Fri 04 Jun 2021

What opportunities are available to landowners for ecosystem restoration?

World Environment Day takes place annually on 5 June. It is the United Nations' flagship day for encouraging awareness and action to protect our environment and will be hosted this year by Pakistan.

The theme for World Environment Day 2021 is "Ecosystem Restoration". Ecosystem restoration means taking action to bring our degraded ecosystems back to life and this year's World Environment Day will mark the formal launch of the UN's Decade on Ecosystem Restoration (2021-2030) to prevent and reverse the loss of global ecosystems. In the host country of Pakistan, this will include an ambitious afforestation effort to restore forests and plant trees through the "Ten Billion Tree Tsunami Programme".

With the aims of World Environment Day in mind, what opportunities are available to landowners in Scotland for ecosystem restoration?


Peatlands are an important feature of the Scottish landscape, covering over 20% of Scotland's land. These peatlands have the ability to store carbon, acting as natural carbon sinks. However, large sections of Scotland's peatlands are not in a healthy state due to drainage, overgrazing and burning and damaged peatlands can contribute to greenhouse gas emissions. The remediation of peatland has been identified as a source of offsetting greenhouse gas emissions as well presenting collateral benefits for agricultural production, enhancing biodiversity and improving water quality.

Landowners and land managers can apply for funding through NatureScot's Peatland ACTION Fund which supports the development of peatland restoration projects. Such funding will allow the economic benefits of peatland restoration to be realised, for example through employment and encouraging private sector investment through mechanisms such as the Peatland Code.

Forests and Woodlands

Scotland's forests and woodlands are an important resource of natural capital; economic activity associated with the production of timber and other wood fibre is an important part of the Sottish rural economy. In addition to this, forests and woodlands help mitigate the impact of climate change and access to green areas can have a positive impact on mental health.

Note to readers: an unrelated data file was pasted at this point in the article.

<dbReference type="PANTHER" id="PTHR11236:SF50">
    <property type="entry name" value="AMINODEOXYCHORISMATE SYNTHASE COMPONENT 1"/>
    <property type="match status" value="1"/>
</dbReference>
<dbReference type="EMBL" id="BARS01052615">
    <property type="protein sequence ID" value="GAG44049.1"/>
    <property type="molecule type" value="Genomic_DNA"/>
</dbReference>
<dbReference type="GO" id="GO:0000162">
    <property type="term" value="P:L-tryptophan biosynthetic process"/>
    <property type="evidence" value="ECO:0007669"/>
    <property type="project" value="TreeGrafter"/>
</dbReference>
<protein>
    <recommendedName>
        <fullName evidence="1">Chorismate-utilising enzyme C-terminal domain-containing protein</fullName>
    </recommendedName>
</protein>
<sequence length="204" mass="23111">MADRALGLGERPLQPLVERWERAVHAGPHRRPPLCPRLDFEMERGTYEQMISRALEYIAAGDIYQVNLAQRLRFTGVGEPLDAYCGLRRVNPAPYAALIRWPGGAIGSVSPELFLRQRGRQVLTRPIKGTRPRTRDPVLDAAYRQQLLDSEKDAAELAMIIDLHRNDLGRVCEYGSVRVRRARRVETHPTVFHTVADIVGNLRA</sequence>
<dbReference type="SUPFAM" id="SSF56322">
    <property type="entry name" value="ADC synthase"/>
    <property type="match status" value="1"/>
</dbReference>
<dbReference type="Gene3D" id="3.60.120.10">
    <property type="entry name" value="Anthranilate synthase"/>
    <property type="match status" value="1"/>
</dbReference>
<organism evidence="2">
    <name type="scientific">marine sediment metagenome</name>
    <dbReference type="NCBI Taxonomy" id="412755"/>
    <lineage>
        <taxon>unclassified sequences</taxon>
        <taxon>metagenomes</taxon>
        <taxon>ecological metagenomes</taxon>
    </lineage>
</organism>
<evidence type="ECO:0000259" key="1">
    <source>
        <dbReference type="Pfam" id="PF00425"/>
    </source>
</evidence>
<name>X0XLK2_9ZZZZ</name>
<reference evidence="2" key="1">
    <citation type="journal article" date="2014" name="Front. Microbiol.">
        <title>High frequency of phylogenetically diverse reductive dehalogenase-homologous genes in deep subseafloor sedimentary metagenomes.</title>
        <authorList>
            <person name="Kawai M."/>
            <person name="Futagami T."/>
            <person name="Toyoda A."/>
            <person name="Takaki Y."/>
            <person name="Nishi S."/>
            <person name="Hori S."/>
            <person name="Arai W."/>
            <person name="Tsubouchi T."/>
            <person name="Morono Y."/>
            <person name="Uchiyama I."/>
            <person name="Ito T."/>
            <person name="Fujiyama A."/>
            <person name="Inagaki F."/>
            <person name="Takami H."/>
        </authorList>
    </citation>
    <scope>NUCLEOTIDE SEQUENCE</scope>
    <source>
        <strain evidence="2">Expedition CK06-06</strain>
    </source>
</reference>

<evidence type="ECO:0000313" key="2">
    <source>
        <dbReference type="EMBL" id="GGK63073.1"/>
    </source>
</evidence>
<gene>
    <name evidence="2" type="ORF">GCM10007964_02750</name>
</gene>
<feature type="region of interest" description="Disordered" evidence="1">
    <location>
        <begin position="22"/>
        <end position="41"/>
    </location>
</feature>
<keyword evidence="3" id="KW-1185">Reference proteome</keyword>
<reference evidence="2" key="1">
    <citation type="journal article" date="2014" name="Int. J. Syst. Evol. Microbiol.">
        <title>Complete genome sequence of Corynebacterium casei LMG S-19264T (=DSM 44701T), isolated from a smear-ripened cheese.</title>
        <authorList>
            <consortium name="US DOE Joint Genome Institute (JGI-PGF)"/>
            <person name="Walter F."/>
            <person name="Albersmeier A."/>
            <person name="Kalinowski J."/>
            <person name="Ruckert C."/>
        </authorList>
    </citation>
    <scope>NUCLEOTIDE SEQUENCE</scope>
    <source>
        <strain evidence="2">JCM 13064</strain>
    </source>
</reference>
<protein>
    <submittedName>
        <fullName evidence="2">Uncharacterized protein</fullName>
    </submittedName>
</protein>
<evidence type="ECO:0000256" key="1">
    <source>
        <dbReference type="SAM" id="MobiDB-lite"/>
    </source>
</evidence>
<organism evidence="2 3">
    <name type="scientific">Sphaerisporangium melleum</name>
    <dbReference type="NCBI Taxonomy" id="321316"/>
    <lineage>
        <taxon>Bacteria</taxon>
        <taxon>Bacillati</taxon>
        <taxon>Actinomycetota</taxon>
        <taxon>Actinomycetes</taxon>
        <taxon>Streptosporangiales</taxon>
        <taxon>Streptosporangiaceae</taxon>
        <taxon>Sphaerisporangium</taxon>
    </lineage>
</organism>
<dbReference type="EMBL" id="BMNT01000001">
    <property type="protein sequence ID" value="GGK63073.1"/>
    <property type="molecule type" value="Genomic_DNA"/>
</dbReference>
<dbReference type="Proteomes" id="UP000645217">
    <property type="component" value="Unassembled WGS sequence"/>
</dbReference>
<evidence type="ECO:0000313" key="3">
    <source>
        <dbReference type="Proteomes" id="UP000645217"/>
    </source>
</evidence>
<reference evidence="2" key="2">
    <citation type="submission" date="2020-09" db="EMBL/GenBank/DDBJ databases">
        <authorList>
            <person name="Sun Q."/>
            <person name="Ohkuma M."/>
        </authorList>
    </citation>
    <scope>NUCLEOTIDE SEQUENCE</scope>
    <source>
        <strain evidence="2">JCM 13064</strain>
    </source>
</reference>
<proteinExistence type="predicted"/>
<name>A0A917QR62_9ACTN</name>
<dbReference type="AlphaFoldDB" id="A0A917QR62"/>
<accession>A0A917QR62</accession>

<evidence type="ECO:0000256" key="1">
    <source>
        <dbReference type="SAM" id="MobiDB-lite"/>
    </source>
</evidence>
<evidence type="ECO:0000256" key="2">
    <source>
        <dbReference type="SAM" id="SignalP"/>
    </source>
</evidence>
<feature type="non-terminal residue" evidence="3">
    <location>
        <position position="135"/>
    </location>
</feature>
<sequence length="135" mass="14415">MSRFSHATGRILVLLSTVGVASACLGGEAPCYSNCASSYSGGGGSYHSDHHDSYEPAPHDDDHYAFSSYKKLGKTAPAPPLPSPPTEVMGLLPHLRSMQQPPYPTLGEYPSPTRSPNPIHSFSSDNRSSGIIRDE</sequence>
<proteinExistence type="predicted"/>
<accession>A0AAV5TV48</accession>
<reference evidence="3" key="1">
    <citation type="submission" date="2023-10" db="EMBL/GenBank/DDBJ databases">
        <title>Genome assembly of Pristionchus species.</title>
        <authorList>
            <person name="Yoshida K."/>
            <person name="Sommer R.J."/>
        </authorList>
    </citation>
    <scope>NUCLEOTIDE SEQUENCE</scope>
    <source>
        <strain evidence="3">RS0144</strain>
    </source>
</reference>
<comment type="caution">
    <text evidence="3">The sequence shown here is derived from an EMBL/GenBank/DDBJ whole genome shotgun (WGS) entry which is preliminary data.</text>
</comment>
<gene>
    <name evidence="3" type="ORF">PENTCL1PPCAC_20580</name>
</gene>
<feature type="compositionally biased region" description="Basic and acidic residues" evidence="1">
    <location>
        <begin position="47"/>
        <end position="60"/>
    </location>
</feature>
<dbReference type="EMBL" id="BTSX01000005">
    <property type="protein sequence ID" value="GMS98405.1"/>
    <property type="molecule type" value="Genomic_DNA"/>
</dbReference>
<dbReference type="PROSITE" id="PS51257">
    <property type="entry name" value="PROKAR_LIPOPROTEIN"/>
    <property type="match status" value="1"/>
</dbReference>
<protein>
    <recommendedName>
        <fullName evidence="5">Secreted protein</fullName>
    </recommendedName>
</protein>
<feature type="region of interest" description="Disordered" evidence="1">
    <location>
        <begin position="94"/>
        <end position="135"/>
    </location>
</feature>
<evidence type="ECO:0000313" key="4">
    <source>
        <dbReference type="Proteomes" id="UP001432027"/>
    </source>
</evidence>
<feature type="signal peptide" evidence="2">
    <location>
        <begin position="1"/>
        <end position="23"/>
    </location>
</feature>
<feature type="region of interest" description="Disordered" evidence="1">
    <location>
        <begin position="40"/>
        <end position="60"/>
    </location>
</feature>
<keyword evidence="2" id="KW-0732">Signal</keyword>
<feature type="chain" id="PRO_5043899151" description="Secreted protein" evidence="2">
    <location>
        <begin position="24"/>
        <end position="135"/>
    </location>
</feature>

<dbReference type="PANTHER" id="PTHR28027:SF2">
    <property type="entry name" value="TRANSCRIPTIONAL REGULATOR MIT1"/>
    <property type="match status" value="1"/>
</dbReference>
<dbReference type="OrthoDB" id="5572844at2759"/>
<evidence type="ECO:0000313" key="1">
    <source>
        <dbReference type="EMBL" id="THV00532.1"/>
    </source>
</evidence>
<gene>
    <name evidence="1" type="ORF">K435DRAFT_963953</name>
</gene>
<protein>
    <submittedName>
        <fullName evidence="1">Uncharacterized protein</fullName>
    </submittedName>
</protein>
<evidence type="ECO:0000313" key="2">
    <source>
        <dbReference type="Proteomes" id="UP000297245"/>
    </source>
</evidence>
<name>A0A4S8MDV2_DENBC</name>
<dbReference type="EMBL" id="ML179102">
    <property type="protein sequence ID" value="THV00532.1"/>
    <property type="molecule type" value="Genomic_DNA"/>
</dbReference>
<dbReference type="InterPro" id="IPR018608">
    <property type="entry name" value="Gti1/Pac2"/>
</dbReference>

Forestry Scotland offers financial support through its Forestry Grant Scheme in order to support the creation of new woodland and the sustainable management of existing woodland.


Rivers and other catchments are some of Scotland's most important assets. These provide habitats for wildlife and are resources for farming, drinking water and hydroelectricity. As with other natural resources, rivers have become damaged through human activity.

The Water Environment Fund by the Scottish Environment Protection Agency provides funding towards projects which improve rivers, streams, lochs, wetland areas and coast areas across Scotland where historical activities have left them damaged.


Scotland is home to wild natural beauty which draws in visitors from across the world, however over time parts of Scotland's landscapes have been lost.

Owners of large estates in Scotland have pioneered rewilding projects, which restore natural plant and tree species and reintroduce threatened animal populations. Whilst rewilding projects can be a source of controversy, rewilding projects such as the Alladale Wilderness Reserve, the Glen Affric Estate and Dundreggan Estate have brought about economic and health benefits in addition to their positive environmental impacts.

The theme of this year's World Environment Day will hopefully promote greater awareness of the importance of restoring and enhancing Scotland's degraded ecosystems and the availability of funding and opportunities to do so.

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